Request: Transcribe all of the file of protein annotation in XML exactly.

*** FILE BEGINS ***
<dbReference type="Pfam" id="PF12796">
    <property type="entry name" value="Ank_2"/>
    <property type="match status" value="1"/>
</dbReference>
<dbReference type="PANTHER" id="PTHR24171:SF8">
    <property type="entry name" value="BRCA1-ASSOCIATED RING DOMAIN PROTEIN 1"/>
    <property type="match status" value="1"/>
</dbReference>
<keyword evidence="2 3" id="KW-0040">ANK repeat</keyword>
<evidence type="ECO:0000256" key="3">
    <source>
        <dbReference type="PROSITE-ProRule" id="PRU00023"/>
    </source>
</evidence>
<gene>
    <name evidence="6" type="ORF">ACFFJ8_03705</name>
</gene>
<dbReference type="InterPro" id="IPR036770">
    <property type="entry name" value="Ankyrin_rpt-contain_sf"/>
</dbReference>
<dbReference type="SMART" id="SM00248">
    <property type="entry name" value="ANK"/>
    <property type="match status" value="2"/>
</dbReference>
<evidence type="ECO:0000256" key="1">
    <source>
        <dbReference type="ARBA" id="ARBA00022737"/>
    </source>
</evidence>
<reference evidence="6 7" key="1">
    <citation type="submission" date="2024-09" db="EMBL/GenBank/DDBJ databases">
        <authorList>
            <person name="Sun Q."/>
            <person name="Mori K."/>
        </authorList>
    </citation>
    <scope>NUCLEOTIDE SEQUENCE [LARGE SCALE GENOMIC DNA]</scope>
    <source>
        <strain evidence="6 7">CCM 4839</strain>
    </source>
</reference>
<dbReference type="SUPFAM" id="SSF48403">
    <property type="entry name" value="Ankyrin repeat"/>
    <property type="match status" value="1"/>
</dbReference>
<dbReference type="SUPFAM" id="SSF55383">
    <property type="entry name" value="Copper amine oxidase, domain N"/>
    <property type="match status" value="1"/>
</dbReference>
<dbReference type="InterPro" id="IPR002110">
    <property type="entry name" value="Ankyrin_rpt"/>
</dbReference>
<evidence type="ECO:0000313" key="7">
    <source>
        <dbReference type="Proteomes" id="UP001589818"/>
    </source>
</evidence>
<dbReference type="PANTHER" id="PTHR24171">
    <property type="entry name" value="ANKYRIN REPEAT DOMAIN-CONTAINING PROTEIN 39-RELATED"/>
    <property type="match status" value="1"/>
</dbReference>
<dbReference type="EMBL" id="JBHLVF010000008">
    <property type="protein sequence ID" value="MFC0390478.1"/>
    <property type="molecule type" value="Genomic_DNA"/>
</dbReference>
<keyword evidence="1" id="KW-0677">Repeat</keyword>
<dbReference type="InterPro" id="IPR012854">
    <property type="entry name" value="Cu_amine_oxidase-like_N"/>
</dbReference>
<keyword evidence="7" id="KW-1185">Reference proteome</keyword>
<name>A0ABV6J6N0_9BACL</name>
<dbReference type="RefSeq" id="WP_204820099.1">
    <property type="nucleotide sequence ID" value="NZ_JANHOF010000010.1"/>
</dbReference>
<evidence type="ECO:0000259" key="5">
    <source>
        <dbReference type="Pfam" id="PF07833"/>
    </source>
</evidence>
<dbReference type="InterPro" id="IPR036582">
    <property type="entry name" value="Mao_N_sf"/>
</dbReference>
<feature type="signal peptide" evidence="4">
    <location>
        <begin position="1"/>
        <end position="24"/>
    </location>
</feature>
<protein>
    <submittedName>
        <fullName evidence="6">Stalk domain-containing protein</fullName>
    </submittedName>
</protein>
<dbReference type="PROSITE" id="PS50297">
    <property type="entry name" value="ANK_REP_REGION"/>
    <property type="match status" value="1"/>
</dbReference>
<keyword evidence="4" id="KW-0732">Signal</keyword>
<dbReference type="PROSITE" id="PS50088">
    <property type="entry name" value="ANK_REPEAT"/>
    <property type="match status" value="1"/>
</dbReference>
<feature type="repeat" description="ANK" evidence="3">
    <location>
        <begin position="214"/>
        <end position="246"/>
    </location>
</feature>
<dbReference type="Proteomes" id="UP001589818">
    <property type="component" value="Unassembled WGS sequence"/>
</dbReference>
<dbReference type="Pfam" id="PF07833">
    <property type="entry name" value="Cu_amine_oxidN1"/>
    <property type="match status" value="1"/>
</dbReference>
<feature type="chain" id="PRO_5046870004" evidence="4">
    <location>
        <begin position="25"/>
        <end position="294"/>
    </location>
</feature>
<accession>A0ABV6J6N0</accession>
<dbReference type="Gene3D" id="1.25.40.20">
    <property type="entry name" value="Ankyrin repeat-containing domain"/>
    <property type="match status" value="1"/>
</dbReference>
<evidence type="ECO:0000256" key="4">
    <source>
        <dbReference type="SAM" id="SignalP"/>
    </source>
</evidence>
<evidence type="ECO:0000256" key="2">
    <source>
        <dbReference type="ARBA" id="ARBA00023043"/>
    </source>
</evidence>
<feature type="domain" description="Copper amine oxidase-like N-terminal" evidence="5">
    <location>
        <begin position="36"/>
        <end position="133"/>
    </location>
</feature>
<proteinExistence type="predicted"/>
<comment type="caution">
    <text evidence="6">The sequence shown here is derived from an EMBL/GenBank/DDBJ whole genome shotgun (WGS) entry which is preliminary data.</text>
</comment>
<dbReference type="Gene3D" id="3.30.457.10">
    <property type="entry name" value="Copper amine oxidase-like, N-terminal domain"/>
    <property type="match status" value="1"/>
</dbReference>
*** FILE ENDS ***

<dbReference type="Pfam" id="PF12796">
    <property type="entry name" value="Ank_2"/>
    <property type="match status" value="1"/>
</dbReference>
<dbReference type="PANTHER" id="PTHR24171:SF8">
    <property type="entry name" value="BRCA1-ASSOCIATED RING DOMAIN PROTEIN 1"/>
    <property type="match status" value="1"/>
</dbReference>
<keyword evidence="2 3" id="KW-0040">ANK repeat</keyword>
<evidence type="ECO:0000256" key="3">
    <source>
        <dbReference type="PROSITE-ProRule" id="PRU00023"/>
    </source>
</evidence>
<gene>
    <name evidence="6" type="ORF">ACFFJ8_03705</name>
</gene>
<dbReference type="InterPro" id="IPR036770">
    <property type="entry name" value="Ankyrin_rpt-contain_sf"/>
</dbReference>
<dbReference type="SMART" id="SM00248">
    <property type="entry name" value="ANK"/>
    <property type="match status" value="2"/>
</dbReference>
<evidence type="ECO:0000256" key="1">
    <source>
        <dbReference type="ARBA" id="ARBA00022737"/>
    </source>
</evidence>
<reference evidence="6 7" key="1">
    <citation type="submission" date="2024-09" db="EMBL/GenBank/DDBJ databases">
        <authorList>
            <person name="Sun Q."/>
            <person name="Mori K."/>
        </authorList>
    </citation>
    <scope>NUCLEOTIDE SEQUENCE [LARGE SCALE GENOMIC DNA]</scope>
    <source>
        <strain evidence="6 7">CCM 4839</strain>
    </source>
</reference>
<dbReference type="SUPFAM" id="SSF48403">
    <property type="entry name" value="Ankyrin repeat"/>
    <property type="match status" value="1"/>
</dbReference>
<dbReference type="SUPFAM" id="SSF55383">
    <property type="entry name" value="Copper amine oxidase, domain N"/>
    <property type="match status" value="1"/>
</dbReference>
<dbReference type="InterPro" id="IPR002110">
    <property type="entry name" value="Ankyrin_rpt"/>
</dbReference>
<evidence type="ECO:0000313" key="7">
    <source>
        <dbReference type="Proteomes" id="UP001589818"/>
    </source>
</evidence>
<dbReference type="PANTHER" id="PTHR24171">
    <property type="entry name" value="ANKYRIN REPEAT DOMAIN-CONTAINING PROTEIN 39-RELATED"/>
    <property type="match status" value="1"/>
</dbReference>
<dbReference type="EMBL" id="JBHLVF010000008">
    <property type="protein sequence ID" value="MFC0390478.1"/>
    <property type="molecule type" value="Genomic_DNA"/>
</dbReference>
<keyword evidence="1" id="KW-0677">Repeat</keyword>
<dbReference type="InterPro" id="IPR012854">
    <property type="entry name" value="Cu_amine_oxidase-like_N"/>
</dbReference>
<keyword evidence="7" id="KW-1185">Reference proteome</keyword>
<name>A0ABV6J6N0_9BACL</name>
<dbReference type="RefSeq" id="WP_204820099.1">
    <property type="nucleotide sequence ID" value="NZ_JANHOF010000010.1"/>
</dbReference>
<evidence type="ECO:0000259" key="5">
    <source>
        <dbReference type="Pfam" id="PF07833"/>
    </source>
</evidence>
<dbReference type="InterPro" id="IPR036582">
    <property type="entry name" value="Mao_N_sf"/>
</dbReference>
<feature type="signal peptide" evidence="4">
    <location>
        <begin position="1"/>
        <end position="24"/>
    </location>
</feature>
<protein>
    <submittedName>
        <fullName evidence="6">Stalk domain-containing protein</fullName>
    </submittedName>
</protein>
<dbReference type="PROSITE" id="PS50297">
    <property type="entry name" value="ANK_REP_REGION"/>
    <property type="match status" value="1"/>
</dbReference>
<keyword evidence="4" id="KW-0732">Signal</keyword>
<dbReference type="PROSITE" id="PS50088">
    <property type="entry name" value="ANK_REPEAT"/>
    <property type="match status" value="1"/>
</dbReference>
<feature type="repeat" description="ANK" evidence="3">
    <location>
        <begin position="214"/>
        <end position="246"/>
    </location>
</feature>
<dbReference type="Proteomes" id="UP001589818">
    <property type="component" value="Unassembled WGS sequence"/>
</dbReference>
<dbReference type="Pfam" id="PF07833">
    <property type="entry name" value="Cu_amine_oxidN1"/>
    <property type="match status" value="1"/>
</dbReference>
<feature type="chain" id="PRO_5046870004" evidence="4">
    <location>
        <begin position="25"/>
        <end position="294"/>
    </location>
</feature>
<accession>A0ABV6J6N0</accession>
<dbReference type="Gene3D" id="1.25.40.20">
    <property type="entry name" value="Ankyrin repeat-containing domain"/>
    <property type="match status" value="1"/>
</dbReference>
<evidence type="ECO:0000256" key="4">
    <source>
        <dbReference type="SAM" id="SignalP"/>
    </source>
</evidence>
<evidence type="ECO:0000256" key="2">
    <source>
        <dbReference type="ARBA" id="ARBA00023043"/>
    </source>
</evidence>
<feature type="domain" description="Copper amine oxidase-like N-terminal" evidence="5">
    <location>
        <begin position="36"/>
        <end position="133"/>
    </location>
</feature>
<proteinExistence type="predicted"/>
<comment type="caution">
    <text evidence="6">The sequence shown here is derived from an EMBL/GenBank/DDBJ whole genome shotgun (WGS) entry which is preliminary data.</text>
</comment>
<dbReference type="Gene3D" id="3.30.457.10">
    <property type="entry name" value="Copper amine oxidase-like, N-terminal domain"/>
    <property type="match status" value="1"/>
</dbReference>